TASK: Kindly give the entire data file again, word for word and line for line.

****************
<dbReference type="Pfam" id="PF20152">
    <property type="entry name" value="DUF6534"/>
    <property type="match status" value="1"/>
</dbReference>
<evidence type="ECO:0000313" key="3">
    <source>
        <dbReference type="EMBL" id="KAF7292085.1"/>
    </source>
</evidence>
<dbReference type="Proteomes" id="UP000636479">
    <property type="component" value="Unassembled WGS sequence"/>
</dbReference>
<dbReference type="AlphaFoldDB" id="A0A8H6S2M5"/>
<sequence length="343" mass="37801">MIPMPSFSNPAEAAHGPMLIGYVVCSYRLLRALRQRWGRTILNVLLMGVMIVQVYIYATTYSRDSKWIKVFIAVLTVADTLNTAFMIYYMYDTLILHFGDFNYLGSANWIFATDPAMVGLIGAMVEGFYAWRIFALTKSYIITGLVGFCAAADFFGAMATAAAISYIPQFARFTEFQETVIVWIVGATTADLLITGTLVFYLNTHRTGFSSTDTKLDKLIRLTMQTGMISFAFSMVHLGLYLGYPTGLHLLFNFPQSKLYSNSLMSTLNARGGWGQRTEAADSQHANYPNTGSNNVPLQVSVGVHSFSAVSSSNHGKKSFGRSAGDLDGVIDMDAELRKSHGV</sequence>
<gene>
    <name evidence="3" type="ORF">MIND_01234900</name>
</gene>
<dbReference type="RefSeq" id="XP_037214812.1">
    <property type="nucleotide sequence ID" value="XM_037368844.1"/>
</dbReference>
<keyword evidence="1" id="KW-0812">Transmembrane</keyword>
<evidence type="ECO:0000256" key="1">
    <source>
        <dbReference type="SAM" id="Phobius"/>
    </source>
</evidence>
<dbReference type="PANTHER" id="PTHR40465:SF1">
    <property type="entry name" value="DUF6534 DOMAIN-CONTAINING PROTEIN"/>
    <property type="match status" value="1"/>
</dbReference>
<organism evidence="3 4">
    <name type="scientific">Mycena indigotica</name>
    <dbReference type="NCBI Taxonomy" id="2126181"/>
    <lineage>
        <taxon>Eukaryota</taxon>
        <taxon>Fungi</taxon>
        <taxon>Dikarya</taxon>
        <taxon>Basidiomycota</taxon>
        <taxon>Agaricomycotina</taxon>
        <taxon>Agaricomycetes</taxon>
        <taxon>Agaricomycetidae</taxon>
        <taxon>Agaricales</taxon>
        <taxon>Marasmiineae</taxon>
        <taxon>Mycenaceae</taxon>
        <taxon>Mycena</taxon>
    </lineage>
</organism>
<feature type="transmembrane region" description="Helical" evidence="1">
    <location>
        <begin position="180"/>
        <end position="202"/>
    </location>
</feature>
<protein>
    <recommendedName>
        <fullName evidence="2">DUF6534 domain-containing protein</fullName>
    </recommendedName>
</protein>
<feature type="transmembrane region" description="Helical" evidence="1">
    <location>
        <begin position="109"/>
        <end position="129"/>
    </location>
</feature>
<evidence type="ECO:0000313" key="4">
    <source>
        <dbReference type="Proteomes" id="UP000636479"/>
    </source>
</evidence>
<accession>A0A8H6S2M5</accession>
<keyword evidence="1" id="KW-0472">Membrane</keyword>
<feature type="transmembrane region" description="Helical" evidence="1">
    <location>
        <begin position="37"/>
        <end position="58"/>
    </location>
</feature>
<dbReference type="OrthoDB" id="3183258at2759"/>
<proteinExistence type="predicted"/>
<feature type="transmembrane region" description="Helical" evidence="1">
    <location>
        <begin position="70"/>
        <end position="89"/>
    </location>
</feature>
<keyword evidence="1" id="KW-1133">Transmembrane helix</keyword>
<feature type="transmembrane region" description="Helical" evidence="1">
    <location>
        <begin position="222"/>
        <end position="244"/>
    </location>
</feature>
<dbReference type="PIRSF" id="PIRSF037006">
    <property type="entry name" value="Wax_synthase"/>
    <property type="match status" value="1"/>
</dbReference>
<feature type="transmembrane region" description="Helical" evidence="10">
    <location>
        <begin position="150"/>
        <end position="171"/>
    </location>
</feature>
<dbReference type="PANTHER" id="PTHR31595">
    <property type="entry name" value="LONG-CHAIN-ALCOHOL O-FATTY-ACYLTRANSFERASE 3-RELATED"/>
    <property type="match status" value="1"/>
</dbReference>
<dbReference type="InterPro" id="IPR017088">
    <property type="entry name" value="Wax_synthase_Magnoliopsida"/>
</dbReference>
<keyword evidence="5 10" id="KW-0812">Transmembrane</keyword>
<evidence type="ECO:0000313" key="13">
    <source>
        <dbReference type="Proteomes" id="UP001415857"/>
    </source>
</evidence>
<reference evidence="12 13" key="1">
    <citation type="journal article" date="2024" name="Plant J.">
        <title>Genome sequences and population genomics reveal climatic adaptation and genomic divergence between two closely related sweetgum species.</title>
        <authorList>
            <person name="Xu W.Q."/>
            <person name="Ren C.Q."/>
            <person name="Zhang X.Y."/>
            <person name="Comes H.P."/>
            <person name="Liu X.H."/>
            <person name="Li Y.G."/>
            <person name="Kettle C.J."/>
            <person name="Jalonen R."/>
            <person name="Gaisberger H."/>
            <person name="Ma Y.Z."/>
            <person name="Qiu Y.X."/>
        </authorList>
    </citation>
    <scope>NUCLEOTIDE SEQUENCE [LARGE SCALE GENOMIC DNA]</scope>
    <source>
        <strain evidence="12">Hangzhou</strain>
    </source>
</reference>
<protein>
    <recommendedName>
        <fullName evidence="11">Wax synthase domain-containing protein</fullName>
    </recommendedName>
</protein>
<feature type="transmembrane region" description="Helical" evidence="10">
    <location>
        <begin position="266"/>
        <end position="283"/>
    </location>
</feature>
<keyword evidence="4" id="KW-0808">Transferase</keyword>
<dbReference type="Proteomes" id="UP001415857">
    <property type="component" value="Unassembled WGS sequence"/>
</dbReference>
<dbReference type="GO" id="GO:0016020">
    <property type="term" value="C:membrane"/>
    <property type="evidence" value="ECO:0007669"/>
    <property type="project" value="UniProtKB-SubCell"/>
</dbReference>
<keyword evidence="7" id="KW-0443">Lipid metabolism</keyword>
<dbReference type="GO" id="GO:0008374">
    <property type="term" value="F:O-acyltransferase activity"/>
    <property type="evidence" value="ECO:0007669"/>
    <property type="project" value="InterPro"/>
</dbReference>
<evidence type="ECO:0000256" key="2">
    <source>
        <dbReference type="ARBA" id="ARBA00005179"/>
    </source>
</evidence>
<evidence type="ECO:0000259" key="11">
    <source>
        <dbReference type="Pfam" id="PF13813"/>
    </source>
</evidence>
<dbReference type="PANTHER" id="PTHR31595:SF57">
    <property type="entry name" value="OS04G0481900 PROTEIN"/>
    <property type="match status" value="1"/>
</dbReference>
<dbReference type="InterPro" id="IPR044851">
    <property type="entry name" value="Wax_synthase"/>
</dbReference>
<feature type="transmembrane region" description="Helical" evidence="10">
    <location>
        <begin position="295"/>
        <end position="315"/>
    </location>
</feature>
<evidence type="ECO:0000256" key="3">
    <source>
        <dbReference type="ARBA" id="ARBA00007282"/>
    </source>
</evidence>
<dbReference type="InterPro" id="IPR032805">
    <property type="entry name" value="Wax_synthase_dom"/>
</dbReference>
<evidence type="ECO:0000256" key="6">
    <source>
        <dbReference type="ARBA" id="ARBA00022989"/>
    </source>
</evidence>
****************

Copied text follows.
<dbReference type="Pfam" id="PF20152">
    <property type="entry name" value="DUF6534"/>
    <property type="match status" value="1"/>
</dbReference>
<evidence type="ECO:0000313" key="3">
    <source>
        <dbReference type="EMBL" id="KAF7292085.1"/>
    </source>
</evidence>
<dbReference type="Proteomes" id="UP000636479">
    <property type="component" value="Unassembled WGS sequence"/>
</dbReference>
<dbReference type="AlphaFoldDB" id="A0A8H6S2M5"/>
<sequence length="343" mass="37801">MIPMPSFSNPAEAAHGPMLIGYVVCSYRLLRALRQRWGRTILNVLLMGVMIVQVYIYATTYSRDSKWIKVFIAVLTVADTLNTAFMIYYMYDTLILHFGDFNYLGSANWIFATDPAMVGLIGAMVEGFYAWRIFALTKSYIITGLVGFCAAADFFGAMATAAAISYIPQFARFTEFQETVIVWIVGATTADLLITGTLVFYLNTHRTGFSSTDTKLDKLIRLTMQTGMISFAFSMVHLGLYLGYPTGLHLLFNFPQSKLYSNSLMSTLNARGGWGQRTEAADSQHANYPNTGSNNVPLQVSVGVHSFSAVSSSNHGKKSFGRSAGDLDGVIDMDAELRKSHGV</sequence>
<gene>
    <name evidence="3" type="ORF">MIND_01234900</name>
</gene>
<dbReference type="RefSeq" id="XP_037214812.1">
    <property type="nucleotide sequence ID" value="XM_037368844.1"/>
</dbReference>
<keyword evidence="1" id="KW-0812">Transmembrane</keyword>
<evidence type="ECO:0000256" key="1">
    <source>
        <dbReference type="SAM" id="Phobius"/>
    </source>
</evidence>
<dbReference type="PANTHER" id="PTHR40465:SF1">
    <property type="entry name" value="DUF6534 DOMAIN-CONTAINING PROTEIN"/>
    <property type="match status" value="1"/>
</dbReference>
<organism evidence="3 4">
    <name type="scientific">Mycena indigotica</name>
    <dbReference type="NCBI Taxonomy" id="2126181"/>
    <lineage>
        <taxon>Eukaryota</taxon>
        <taxon>Fungi</taxon>
        <taxon>Dikarya</taxon>
        <taxon>Basidiomycota</taxon>
        <taxon>Agaricomycotina</taxon>
        <taxon>Agaricomycetes</taxon>
        <taxon>Agaricomycetidae</taxon>
        <taxon>Agaricales</taxon>
        <taxon>Marasmiineae</taxon>
        <taxon>Mycenaceae</taxon>
        <taxon>Mycena</taxon>
    </lineage>
</organism>
<feature type="transmembrane region" description="Helical" evidence="1">
    <location>
        <begin position="180"/>
        <end position="202"/>
    </location>
</feature>
<protein>
    <recommendedName>
        <fullName evidence="2">DUF6534 domain-containing protein</fullName>
    </recommendedName>
</protein>
<feature type="transmembrane region" description="Helical" evidence="1">
    <location>
        <begin position="109"/>
        <end position="129"/>
    </location>
</feature>
<evidence type="ECO:0000313" key="4">
    <source>
        <dbReference type="Proteomes" id="UP000636479"/>
    </source>
</evidence>
<accession>A0A8H6S2M5</accession>
<keyword evidence="1" id="KW-0472">Membrane</keyword>
<feature type="transmembrane region" description="Helical" evidence="1">
    <location>
        <begin position="37"/>
        <end position="58"/>
    </location>
</feature>
<dbReference type="OrthoDB" id="3183258at2759"/>
<proteinExistence type="predicted"/>
<feature type="transmembrane region" description="Helical" evidence="1">
    <location>
        <begin position="70"/>
        <end position="89"/>
    </location>
</feature>
<keyword evidence="1" id="KW-1133">Transmembrane helix</keyword>
<feature type="transmembrane region" description="Helical" evidence="1">
    <location>
        <begin position="222"/>
        <end position="244"/>
    </location>
</feature>
<dbReference type="PIRSF" id="PIRSF037006">
    <property type="entry name" value="Wax_synthase"/>
    <property type="match status" value="1"/>
</dbReference>
<feature type="transmembrane region" description="Helical" evidence="10">
    <location>
        <begin position="150"/>
        <end position="171"/>
    </location>
</feature>
<dbReference type="PANTHER" id="PTHR31595">
    <property type="entry name" value="LONG-CHAIN-ALCOHOL O-FATTY-ACYLTRANSFERASE 3-RELATED"/>
    <property type="match status" value="1"/>
</dbReference>
<dbReference type="InterPro" id="IPR017088">
    <property type="entry name" value="Wax_synthase_Magnoliopsida"/>
</dbReference>
<keyword evidence="5 10" id="KW-0812">Transmembrane</keyword>
<evidence type="ECO:0000313" key="13">
    <source>
        <dbReference type="Proteomes" id="UP001415857"/>
    </source>
</evidence>
<reference evidence="12 13" key="1">
    <citation type="journal article" date="2024" name="Plant J.">
        <title>Genome sequences and population genomics reveal climatic adaptation and genomic divergence between two closely related sweetgum species.</title>
        <authorList>
            <person name="Xu W.Q."/>
            <person name="Ren C.Q."/>
            <person name="Zhang X.Y."/>
            <person name="Comes H.P."/>
            <person name="Liu X.H."/>
            <person name="Li Y.G."/>
            <person name="Kettle C.J."/>
            <person name="Jalonen R."/>
            <person name="Gaisberger H."/>
            <person name="Ma Y.Z."/>
            <person name="Qiu Y.X."/>
        </authorList>
    </citation>
    <scope>NUCLEOTIDE SEQUENCE [LARGE SCALE GENOMIC DNA]</scope>
    <source>
        <strain evidence="12">Hangzhou</strain>
    </source>
</reference>
<protein>
    <recommendedName>
        <fullName evidence="11">Wax synthase domain-containing protein</fullName>
    </recommendedName>
</protein>
<feature type="transmembrane region" description="Helical" evidence="10">
    <location>
        <begin position="266"/>
        <end position="283"/>
    </location>
</feature>
<keyword evidence="4" id="KW-0808">Transferase</keyword>
<dbReference type="Proteomes" id="UP001415857">
    <property type="component" value="Unassembled WGS sequence"/>
</dbReference>
<dbReference type="GO" id="GO:0016020">
    <property type="term" value="C:membrane"/>
    <property type="evidence" value="ECO:0007669"/>
    <property type="project" value="UniProtKB-SubCell"/>
</dbReference>
<keyword evidence="7" id="KW-0443">Lipid metabolism</keyword>
<dbReference type="GO" id="GO:0008374">
    <property type="term" value="F:O-acyltransferase activity"/>
    <property type="evidence" value="ECO:0007669"/>
    <property type="project" value="InterPro"/>
</dbReference>
<evidence type="ECO:0000256" key="2">
    <source>
        <dbReference type="ARBA" id="ARBA00005179"/>
    </source>
</evidence>
<evidence type="ECO:0000259" key="11">
    <source>
        <dbReference type="Pfam" id="PF13813"/>
    </source>
</evidence>
<dbReference type="PANTHER" id="PTHR31595:SF57">
    <property type="entry name" value="OS04G0481900 PROTEIN"/>
    <property type="match status" value="1"/>
</dbReference>
<dbReference type="InterPro" id="IPR044851">
    <property type="entry name" value="Wax_synthase"/>
</dbReference>
<feature type="transmembrane region" description="Helical" evidence="10">
    <location>
        <begin position="295"/>
        <end position="315"/>
    </location>
</feature>
<evidence type="ECO:0000256" key="3">
    <source>
        <dbReference type="ARBA" id="ARBA00007282"/>
    </source>
</evidence>
<dbReference type="InterPro" id="IPR032805">
    <property type="entry name" value="Wax_synthase_dom"/>
</dbReference>
<evidence type="ECO:0000256" key="6">
    <source>
        <dbReference type="ARBA" id="ARBA00022989"/>
    </source>
</evidence>